August 15, 2003
By T. Mills Fleming, as published in the August 2003 issue of The Practical Lawyer.
The U.S. Department of Health and Human Services recently finalized rules regarding the privacy of personal health information. 67 Fed. Reg. 53182 et seq. (Aug. 14, 2002). These rules implement portions of the Health Insurance Portability Affordability and Accountability Act of 1996 (“HIPAA”), and follow almost six years after its enactment.
HIPAA requires health plans, healthcare clearinghouses, and certain health care providers to guard against misuse of an individual’s identifiable health information. They also must limit the sharing of health information. HIPAA also provides consumers significant new rights, enabling them to understand and control how their health information is used and disclosed.
Individuals and health care industry professionals are still reviewing HIPAA’s regulations to determine how to comply with its broad provisions. While nearly everyone acknowledges the confidentiality of the physician-patient relationship, HIPAA reaches far beyond the scope of not disclosing a person’s medical information to third parties. For example, the new law regulates the information contained in a health care provider’s marketing materials. 67 Fed. Reg. at 53183-90. In addition, the rules may require authorization from each individual patient whose medical diagnosis or condition is used in a published statistical report, even if the patient’s name is not used. Id.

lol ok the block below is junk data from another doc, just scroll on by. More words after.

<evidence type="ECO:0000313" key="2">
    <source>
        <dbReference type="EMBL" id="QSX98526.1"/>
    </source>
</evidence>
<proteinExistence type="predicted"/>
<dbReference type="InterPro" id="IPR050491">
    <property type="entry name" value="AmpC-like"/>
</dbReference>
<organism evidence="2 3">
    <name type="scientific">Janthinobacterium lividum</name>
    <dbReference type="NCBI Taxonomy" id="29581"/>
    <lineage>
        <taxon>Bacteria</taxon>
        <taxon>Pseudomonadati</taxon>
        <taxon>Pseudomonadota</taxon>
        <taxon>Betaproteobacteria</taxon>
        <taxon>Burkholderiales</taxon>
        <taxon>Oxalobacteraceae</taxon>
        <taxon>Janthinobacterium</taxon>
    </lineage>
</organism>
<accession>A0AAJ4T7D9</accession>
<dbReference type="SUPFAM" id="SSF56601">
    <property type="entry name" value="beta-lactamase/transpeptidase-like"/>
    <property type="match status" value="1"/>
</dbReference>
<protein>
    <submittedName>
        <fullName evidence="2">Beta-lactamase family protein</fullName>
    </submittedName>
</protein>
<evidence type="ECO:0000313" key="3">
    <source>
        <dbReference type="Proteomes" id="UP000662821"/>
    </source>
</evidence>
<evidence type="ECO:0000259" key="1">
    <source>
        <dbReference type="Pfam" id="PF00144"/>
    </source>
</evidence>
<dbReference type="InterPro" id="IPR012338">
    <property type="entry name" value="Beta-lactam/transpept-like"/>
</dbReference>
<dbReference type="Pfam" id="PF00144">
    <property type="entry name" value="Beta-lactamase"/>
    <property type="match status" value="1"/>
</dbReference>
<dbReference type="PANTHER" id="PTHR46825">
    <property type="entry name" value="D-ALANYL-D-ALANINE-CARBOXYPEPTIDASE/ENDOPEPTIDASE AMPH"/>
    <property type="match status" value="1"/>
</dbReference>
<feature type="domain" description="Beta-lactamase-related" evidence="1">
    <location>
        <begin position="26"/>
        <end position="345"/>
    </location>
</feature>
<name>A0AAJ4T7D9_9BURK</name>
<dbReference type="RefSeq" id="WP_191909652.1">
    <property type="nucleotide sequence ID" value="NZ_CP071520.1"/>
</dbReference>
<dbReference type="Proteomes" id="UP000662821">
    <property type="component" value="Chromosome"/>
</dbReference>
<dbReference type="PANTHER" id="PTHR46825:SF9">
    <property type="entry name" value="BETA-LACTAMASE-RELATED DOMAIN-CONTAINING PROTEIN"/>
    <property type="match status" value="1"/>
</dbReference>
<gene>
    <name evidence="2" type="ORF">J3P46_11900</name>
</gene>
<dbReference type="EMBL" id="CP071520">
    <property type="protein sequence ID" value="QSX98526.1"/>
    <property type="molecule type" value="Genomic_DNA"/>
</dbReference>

As with most federal laws involving healthcare, HIPAAis a complicated regulation and encompasses a broad range of health-related areas. To better understand the scope of HIPAA and the new rules, it is helpful to understand the law’s history.
After President Clinton’s initial health care reforms failed in 1994, Congress recognized the importance of protecting the privacy of health information given the rapid evolution of health technology and information systems. For example, technology exists, and may soon be available, to allow a person’s entire medical history to be stored on a card (like a credit card). Use of this technology would make personal medical information easily transportable and create a real convenience for patients and medical providers. However, it also could create more opportunities for misuse of private health information.
Additionally, Congress sought to maintain strong protections for the privacy of individually identifiable health information (such as a person’s medical condition or treatment plan). The concern is that information about a person’s health could be misused for purposes like employment decisions or health insurance coverage.